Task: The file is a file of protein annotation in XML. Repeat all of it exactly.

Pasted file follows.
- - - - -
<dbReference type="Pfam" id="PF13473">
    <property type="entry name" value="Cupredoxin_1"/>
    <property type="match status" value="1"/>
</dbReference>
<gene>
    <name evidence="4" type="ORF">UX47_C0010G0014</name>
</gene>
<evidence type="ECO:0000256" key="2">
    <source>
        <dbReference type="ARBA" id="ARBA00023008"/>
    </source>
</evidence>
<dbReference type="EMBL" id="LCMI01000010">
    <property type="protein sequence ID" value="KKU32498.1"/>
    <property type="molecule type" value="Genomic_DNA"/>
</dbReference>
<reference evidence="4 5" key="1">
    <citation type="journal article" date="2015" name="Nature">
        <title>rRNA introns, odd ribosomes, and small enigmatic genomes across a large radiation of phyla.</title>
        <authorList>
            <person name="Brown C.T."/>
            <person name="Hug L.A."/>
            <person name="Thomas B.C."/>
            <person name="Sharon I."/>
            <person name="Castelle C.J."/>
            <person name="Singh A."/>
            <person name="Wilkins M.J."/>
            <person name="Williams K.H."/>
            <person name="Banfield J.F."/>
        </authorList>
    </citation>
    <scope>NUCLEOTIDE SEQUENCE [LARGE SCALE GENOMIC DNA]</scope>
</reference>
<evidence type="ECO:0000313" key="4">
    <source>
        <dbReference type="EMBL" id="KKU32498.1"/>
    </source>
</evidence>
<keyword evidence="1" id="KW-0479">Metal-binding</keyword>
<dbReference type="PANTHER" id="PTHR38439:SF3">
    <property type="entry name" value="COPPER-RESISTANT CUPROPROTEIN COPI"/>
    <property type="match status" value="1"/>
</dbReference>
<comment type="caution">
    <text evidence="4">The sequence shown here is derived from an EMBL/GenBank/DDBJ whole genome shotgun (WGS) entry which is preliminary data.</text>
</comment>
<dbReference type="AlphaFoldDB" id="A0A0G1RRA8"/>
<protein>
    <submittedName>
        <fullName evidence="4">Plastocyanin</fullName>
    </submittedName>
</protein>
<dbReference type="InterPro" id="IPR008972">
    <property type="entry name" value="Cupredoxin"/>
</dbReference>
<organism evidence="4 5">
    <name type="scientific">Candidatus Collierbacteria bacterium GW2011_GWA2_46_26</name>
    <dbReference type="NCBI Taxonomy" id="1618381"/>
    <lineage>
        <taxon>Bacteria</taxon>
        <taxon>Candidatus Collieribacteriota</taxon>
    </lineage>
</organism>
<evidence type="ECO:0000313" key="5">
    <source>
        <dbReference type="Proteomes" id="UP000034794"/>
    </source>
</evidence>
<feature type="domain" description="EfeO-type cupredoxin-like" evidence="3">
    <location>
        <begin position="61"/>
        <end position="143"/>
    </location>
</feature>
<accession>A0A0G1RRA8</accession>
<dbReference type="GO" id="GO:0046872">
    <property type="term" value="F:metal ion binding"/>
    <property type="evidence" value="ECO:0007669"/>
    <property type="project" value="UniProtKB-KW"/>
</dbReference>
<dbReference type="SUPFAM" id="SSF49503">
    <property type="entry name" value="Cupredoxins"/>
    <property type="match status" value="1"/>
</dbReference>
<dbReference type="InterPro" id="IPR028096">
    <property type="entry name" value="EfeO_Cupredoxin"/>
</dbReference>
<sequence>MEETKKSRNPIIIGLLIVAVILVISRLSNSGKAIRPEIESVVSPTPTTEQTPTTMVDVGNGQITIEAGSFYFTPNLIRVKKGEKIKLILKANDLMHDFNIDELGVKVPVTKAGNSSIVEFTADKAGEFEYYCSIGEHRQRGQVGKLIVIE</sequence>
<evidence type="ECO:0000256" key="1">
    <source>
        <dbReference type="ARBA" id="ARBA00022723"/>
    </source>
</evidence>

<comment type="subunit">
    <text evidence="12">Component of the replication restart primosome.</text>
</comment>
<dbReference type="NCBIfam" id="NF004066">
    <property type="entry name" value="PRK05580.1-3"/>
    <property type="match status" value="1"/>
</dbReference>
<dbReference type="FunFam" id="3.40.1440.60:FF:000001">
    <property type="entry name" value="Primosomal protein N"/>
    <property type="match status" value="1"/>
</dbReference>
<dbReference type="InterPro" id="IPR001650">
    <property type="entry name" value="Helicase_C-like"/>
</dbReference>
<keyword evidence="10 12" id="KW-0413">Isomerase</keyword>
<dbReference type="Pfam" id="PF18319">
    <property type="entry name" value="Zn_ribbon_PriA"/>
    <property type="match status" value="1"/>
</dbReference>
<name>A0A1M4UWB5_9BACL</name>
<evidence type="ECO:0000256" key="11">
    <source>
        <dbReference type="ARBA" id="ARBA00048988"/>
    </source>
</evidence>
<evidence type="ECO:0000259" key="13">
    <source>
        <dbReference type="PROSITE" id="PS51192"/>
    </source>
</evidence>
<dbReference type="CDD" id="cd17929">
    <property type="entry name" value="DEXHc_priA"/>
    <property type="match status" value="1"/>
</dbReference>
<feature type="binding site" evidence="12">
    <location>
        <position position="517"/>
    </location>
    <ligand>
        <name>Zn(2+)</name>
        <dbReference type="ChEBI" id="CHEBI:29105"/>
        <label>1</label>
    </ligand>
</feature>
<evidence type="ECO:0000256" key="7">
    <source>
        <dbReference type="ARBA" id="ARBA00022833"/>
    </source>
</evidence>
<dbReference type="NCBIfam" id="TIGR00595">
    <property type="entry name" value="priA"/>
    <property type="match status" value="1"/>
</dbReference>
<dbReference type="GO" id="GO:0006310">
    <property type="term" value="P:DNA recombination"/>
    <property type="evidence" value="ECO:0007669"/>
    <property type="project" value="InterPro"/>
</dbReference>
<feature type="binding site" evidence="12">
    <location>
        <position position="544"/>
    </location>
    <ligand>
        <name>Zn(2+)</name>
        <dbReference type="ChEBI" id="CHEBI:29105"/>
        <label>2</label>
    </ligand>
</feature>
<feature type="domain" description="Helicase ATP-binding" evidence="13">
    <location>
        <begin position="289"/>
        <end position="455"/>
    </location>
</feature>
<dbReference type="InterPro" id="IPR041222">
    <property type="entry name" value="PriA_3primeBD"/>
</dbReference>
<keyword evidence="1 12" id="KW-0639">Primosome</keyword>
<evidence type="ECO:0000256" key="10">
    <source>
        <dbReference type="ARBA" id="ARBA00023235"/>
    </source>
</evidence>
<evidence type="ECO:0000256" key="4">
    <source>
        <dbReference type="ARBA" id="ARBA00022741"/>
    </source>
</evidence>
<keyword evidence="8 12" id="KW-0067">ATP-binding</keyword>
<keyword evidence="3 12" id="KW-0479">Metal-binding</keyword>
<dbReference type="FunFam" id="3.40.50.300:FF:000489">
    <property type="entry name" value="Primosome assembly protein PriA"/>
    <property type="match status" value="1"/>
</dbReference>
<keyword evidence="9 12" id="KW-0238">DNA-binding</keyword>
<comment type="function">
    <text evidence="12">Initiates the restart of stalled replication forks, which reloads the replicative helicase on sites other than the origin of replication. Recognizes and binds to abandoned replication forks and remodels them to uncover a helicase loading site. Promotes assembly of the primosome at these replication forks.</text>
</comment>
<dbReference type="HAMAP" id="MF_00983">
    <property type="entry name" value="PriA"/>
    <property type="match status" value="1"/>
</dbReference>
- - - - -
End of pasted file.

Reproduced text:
<dbReference type="Pfam" id="PF13473">
    <property type="entry name" value="Cupredoxin_1"/>
    <property type="match status" value="1"/>
</dbReference>
<gene>
    <name evidence="4" type="ORF">UX47_C0010G0014</name>
</gene>
<evidence type="ECO:0000256" key="2">
    <source>
        <dbReference type="ARBA" id="ARBA00023008"/>
    </source>
</evidence>
<dbReference type="EMBL" id="LCMI01000010">
    <property type="protein sequence ID" value="KKU32498.1"/>
    <property type="molecule type" value="Genomic_DNA"/>
</dbReference>
<reference evidence="4 5" key="1">
    <citation type="journal article" date="2015" name="Nature">
        <title>rRNA introns, odd ribosomes, and small enigmatic genomes across a large radiation of phyla.</title>
        <authorList>
            <person name="Brown C.T."/>
            <person name="Hug L.A."/>
            <person name="Thomas B.C."/>
            <person name="Sharon I."/>
            <person name="Castelle C.J."/>
            <person name="Singh A."/>
            <person name="Wilkins M.J."/>
            <person name="Williams K.H."/>
            <person name="Banfield J.F."/>
        </authorList>
    </citation>
    <scope>NUCLEOTIDE SEQUENCE [LARGE SCALE GENOMIC DNA]</scope>
</reference>
<evidence type="ECO:0000313" key="4">
    <source>
        <dbReference type="EMBL" id="KKU32498.1"/>
    </source>
</evidence>
<keyword evidence="1" id="KW-0479">Metal-binding</keyword>
<dbReference type="PANTHER" id="PTHR38439:SF3">
    <property type="entry name" value="COPPER-RESISTANT CUPROPROTEIN COPI"/>
    <property type="match status" value="1"/>
</dbReference>
<comment type="caution">
    <text evidence="4">The sequence shown here is derived from an EMBL/GenBank/DDBJ whole genome shotgun (WGS) entry which is preliminary data.</text>
</comment>
<dbReference type="AlphaFoldDB" id="A0A0G1RRA8"/>
<protein>
    <submittedName>
        <fullName evidence="4">Plastocyanin</fullName>
    </submittedName>
</protein>
<dbReference type="InterPro" id="IPR008972">
    <property type="entry name" value="Cupredoxin"/>
</dbReference>
<organism evidence="4 5">
    <name type="scientific">Candidatus Collierbacteria bacterium GW2011_GWA2_46_26</name>
    <dbReference type="NCBI Taxonomy" id="1618381"/>
    <lineage>
        <taxon>Bacteria</taxon>
        <taxon>Candidatus Collieribacteriota</taxon>
    </lineage>
</organism>
<evidence type="ECO:0000313" key="5">
    <source>
        <dbReference type="Proteomes" id="UP000034794"/>
    </source>
</evidence>
<feature type="domain" description="EfeO-type cupredoxin-like" evidence="3">
    <location>
        <begin position="61"/>
        <end position="143"/>
    </location>
</feature>
<accession>A0A0G1RRA8</accession>
<dbReference type="GO" id="GO:0046872">
    <property type="term" value="F:metal ion binding"/>
    <property type="evidence" value="ECO:0007669"/>
    <property type="project" value="UniProtKB-KW"/>
</dbReference>
<dbReference type="SUPFAM" id="SSF49503">
    <property type="entry name" value="Cupredoxins"/>
    <property type="match status" value="1"/>
</dbReference>
<dbReference type="InterPro" id="IPR028096">
    <property type="entry name" value="EfeO_Cupredoxin"/>
</dbReference>
<sequence>MEETKKSRNPIIIGLLIVAVILVISRLSNSGKAIRPEIESVVSPTPTTEQTPTTMVDVGNGQITIEAGSFYFTPNLIRVKKGEKIKLILKANDLMHDFNIDELGVKVPVTKAGNSSIVEFTADKAGEFEYYCSIGEHRQRGQVGKLIVIE</sequence>
<evidence type="ECO:0000256" key="1">
    <source>
        <dbReference type="ARBA" id="ARBA00022723"/>
    </source>
</evidence>

<comment type="subunit">
    <text evidence="12">Component of the replication restart primosome.</text>
</comment>
<dbReference type="NCBIfam" id="NF004066">
    <property type="entry name" value="PRK05580.1-3"/>
    <property type="match status" value="1"/>
</dbReference>
<dbReference type="FunFam" id="3.40.1440.60:FF:000001">
    <property type="entry name" value="Primosomal protein N"/>
    <property type="match status" value="1"/>
</dbReference>
<dbReference type="InterPro" id="IPR001650">
    <property type="entry name" value="Helicase_C-like"/>
</dbReference>
<keyword evidence="10 12" id="KW-0413">Isomerase</keyword>
<dbReference type="Pfam" id="PF18319">
    <property type="entry name" value="Zn_ribbon_PriA"/>
    <property type="match status" value="1"/>
</dbReference>
<name>A0A1M4UWB5_9BACL</name>
<evidence type="ECO:0000256" key="11">
    <source>
        <dbReference type="ARBA" id="ARBA00048988"/>
    </source>
</evidence>
<evidence type="ECO:0000259" key="13">
    <source>
        <dbReference type="PROSITE" id="PS51192"/>
    </source>
</evidence>
<dbReference type="CDD" id="cd17929">
    <property type="entry name" value="DEXHc_priA"/>
    <property type="match status" value="1"/>
</dbReference>
<feature type="binding site" evidence="12">
    <location>
        <position position="517"/>
    </location>
    <ligand>
        <name>Zn(2+)</name>
        <dbReference type="ChEBI" id="CHEBI:29105"/>
        <label>1</label>
    </ligand>
</feature>
<evidence type="ECO:0000256" key="7">
    <source>
        <dbReference type="ARBA" id="ARBA00022833"/>
    </source>
</evidence>
<dbReference type="NCBIfam" id="TIGR00595">
    <property type="entry name" value="priA"/>
    <property type="match status" value="1"/>
</dbReference>
<dbReference type="GO" id="GO:0006310">
    <property type="term" value="P:DNA recombination"/>
    <property type="evidence" value="ECO:0007669"/>
    <property type="project" value="InterPro"/>
</dbReference>
<feature type="binding site" evidence="12">
    <location>
        <position position="544"/>
    </location>
    <ligand>
        <name>Zn(2+)</name>
        <dbReference type="ChEBI" id="CHEBI:29105"/>
        <label>2</label>
    </ligand>
</feature>
<feature type="domain" description="Helicase ATP-binding" evidence="13">
    <location>
        <begin position="289"/>
        <end position="455"/>
    </location>
</feature>
<dbReference type="InterPro" id="IPR041222">
    <property type="entry name" value="PriA_3primeBD"/>
</dbReference>
<keyword evidence="1 12" id="KW-0639">Primosome</keyword>
<evidence type="ECO:0000256" key="10">
    <source>
        <dbReference type="ARBA" id="ARBA00023235"/>
    </source>
</evidence>
<evidence type="ECO:0000256" key="4">
    <source>
        <dbReference type="ARBA" id="ARBA00022741"/>
    </source>
</evidence>
<keyword evidence="8 12" id="KW-0067">ATP-binding</keyword>
<keyword evidence="3 12" id="KW-0479">Metal-binding</keyword>
<dbReference type="FunFam" id="3.40.50.300:FF:000489">
    <property type="entry name" value="Primosome assembly protein PriA"/>
    <property type="match status" value="1"/>
</dbReference>
<keyword evidence="9 12" id="KW-0238">DNA-binding</keyword>
<comment type="function">
    <text evidence="12">Initiates the restart of stalled replication forks, which reloads the replicative helicase on sites other than the origin of replication. Recognizes and binds to abandoned replication forks and remodels them to uncover a helicase loading site. Promotes assembly of the primosome at these replication forks.</text>
</comment>
<dbReference type="HAMAP" id="MF_00983">
    <property type="entry name" value="PriA"/>
    <property type="match status" value="1"/>
</dbReference>